Markle native Wagner to put many miles on car promoting art of poetry as state’s new poet laureate

Markle native Shari Miller Wagner, pictured here at Pine Hills Nature Preserve, in Waveland, was named the new Indiana poet laureate by the Indiana Arts Commission in November. Over the next two years, Wagner will be promoting the art of poetry across the state, making stops at state parks, historical sites, schools and more.
Markle native Shari Miller Wagner, pictured here at Pine Hills Nature Preserve, in Waveland, was named the new Indiana poet laureate by the Indiana Arts Commission in November. Over the next two years, Wagner will be promoting the art of poetry across the state, making stops at state parks, historical sites, schools and more. Photo provided.

Originally published Dec. 21, 2015.

For the next two years, Markle native Shari Miller Wagner will be traveling all over Indiana.

Though the locations in her rearview mirror will be changing constantly, her reason for visiting them will remain the same: promoting the art of poetry.

Wagner, now a Westfield resident, was named Indiana poet laureate by the Indiana Arts Commission (IAC) in November. She’ll be the fifth person to hold the post, with her term running from the start of 2016 through the end of 2017.

As poet laureate, Wagner will have a variety of responsibilities, all of which will be tied to fostering an appreciation for poetry across the state.

“Just very thrilled to be named and to serve Indiana in that way, to be an ambassador for poetry in the state,” she says.

Wagner developed a love for poetry during her time growing up in the Markle area. Experiences she had as a student at Norwell High School helped nurture that affinity, she relates.

“I had very good English teachers there that stressed the importance of using sensory detail in your writing,” she explains. “Also, we had a visiting poet from the Indiana Arts Commission. I think she was working on her doctorate at Purdue and she came in for a number of sessions and worked with us in poetry. So, that was a wonderful experience.”

Wagner went on to obtain a bachelor’s in English from Goshen College and a master’s in creative writing from Indiana University Bloomington. She has authored two books of poetry, “The Harmonist at Nightfall: Poems of Indiana” and “Evening Chore.” Currently, she is a faculty member at the Indiana Writers Center, in Indianapolis, where she teaches poetry and memoir writing.

After being nominated to succeed the outgoing poet laureate, George Kalamaras, Wagner found out in October that she was among the nominees to be named finalists.

“As a finalist, there were questions that I responded to in the written form,” she explains.

The questions were posed by the selection committee, which is comprised of seven professors from English departments at Indiana colleges.

From there, Wagner was interviewed by the committee and the head of the IAC. She was notified that she’d been named the new poet laureate a week before it was announced to the public on Nov. 18.

Wagner’s responsibilities over the next two years will include making appearances at schools and libraries across the state; giving advice to the IAC and other organizations on how to further the art of poetry; promoting poetry and poetry education at the local, state and national levels; encouraging and supporting the work of Indiana poets; and establishing and maintaining a website and Facebook page.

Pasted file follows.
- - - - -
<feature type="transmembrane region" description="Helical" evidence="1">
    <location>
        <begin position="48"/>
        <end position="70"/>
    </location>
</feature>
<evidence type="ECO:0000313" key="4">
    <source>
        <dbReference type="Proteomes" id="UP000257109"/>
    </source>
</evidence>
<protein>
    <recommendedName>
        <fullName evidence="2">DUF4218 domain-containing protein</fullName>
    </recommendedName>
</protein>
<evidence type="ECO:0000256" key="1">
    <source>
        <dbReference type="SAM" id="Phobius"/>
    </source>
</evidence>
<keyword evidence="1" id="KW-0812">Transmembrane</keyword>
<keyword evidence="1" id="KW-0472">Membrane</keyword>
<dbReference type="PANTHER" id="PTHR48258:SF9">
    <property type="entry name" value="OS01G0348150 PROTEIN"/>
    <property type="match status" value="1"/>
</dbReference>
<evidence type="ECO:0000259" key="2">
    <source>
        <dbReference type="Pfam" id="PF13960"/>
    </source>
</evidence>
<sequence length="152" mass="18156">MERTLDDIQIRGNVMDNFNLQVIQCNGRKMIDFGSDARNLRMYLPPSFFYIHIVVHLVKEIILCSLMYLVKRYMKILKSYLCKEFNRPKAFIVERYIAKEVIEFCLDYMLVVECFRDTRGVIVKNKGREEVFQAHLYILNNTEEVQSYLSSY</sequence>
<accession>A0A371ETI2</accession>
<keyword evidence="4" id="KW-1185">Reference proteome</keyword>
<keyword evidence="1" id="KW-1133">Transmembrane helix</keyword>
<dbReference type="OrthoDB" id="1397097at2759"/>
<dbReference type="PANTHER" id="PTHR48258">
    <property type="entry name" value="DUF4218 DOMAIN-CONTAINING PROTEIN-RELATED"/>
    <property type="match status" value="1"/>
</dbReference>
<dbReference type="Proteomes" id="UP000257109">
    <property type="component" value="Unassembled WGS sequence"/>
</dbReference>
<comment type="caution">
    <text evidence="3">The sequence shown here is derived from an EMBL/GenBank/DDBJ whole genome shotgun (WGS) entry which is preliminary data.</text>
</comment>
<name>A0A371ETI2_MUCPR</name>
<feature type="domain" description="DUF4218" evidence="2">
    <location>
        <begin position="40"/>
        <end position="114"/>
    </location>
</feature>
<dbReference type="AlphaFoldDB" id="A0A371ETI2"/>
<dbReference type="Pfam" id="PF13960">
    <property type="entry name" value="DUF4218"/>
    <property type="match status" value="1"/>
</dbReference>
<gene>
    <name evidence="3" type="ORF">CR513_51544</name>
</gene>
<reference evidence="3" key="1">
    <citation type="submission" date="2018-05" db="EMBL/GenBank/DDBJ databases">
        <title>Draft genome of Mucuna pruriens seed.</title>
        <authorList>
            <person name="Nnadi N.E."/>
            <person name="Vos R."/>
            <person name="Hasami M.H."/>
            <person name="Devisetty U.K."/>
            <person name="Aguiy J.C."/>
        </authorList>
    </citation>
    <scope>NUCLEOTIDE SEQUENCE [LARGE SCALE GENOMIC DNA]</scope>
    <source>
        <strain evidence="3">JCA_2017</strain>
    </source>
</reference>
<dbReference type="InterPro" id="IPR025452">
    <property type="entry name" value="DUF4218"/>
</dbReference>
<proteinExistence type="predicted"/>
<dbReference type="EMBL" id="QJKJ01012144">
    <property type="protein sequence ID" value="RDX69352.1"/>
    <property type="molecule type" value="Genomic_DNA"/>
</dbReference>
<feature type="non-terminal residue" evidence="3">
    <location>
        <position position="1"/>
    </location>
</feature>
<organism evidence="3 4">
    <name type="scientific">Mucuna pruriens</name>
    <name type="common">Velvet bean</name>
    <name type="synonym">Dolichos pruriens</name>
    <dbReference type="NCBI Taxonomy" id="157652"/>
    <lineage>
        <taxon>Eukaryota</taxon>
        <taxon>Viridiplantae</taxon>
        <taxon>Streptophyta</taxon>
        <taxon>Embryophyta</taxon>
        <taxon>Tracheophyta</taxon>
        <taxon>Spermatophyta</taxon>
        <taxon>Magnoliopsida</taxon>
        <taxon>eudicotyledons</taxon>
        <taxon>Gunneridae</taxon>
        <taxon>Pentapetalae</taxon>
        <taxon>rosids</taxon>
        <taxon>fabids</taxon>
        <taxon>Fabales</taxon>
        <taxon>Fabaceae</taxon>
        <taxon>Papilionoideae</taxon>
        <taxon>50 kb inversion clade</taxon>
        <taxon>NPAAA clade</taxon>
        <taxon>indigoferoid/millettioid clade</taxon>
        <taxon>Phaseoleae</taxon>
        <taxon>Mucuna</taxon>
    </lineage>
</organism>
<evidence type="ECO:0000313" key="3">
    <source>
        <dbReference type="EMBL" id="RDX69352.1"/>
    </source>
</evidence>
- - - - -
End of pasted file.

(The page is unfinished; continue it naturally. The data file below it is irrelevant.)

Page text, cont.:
The opportunity to educate a wide variety of people about poetry is one of the aspects of being poet laureate that Wagner is most excited for.

“I’ve taught with all ages and I love working with all ages,” she enthuses. “I’ve worked with grade-school kids up to Seniors in nursing homes.”

Wagner is also thrilled that her tenure as poet laureate happens to coincide with two significant Indiana milestones: the bicentennial of the state’s founding and the centennial of the state parks’ founding.

“I’d like to plan some readings and workshops that would take place in state parks and also historical sites,” says Wagner of commemorating the occasions. “Also, I’m going to be in conjunction with historical societies and some nature centers, also libraries nearby those state parks or historical sites.

“Also, I think it would be interesting for someone to gather the people to have a workshop where, in the community, people would write poems using memories of their family history associated with that park or historical site.”

Writing new poems may not be among Wagner’s responsibilities as poet laureate, but she expects she’ll be inspired to put pen to paper all the same by the many places she visits, especially the outdoor locales.

“I know I’ll be writing poems about the parks I go to,” she says, “because I really love poems inspired by nature. I grew up in a woods in Wells County, surrounded by fields.

“Nature poems are the first poems that inspired me to write.”

More information about Wagner can be found on her website, www.shariwagnerpoet.com.

One of the main reasons Wagner is so passionate about poetry is because, in her mind, it’s a convergence point for multiple art forms.

“The way of painting, you paint with your words and you also create music with the language,” she explains. “And it’s kind of like dance, too, the way you arrange the lines and where you break the lines, it’s a kind of dance of the words, too.

“For me, it’s the perfect art form.”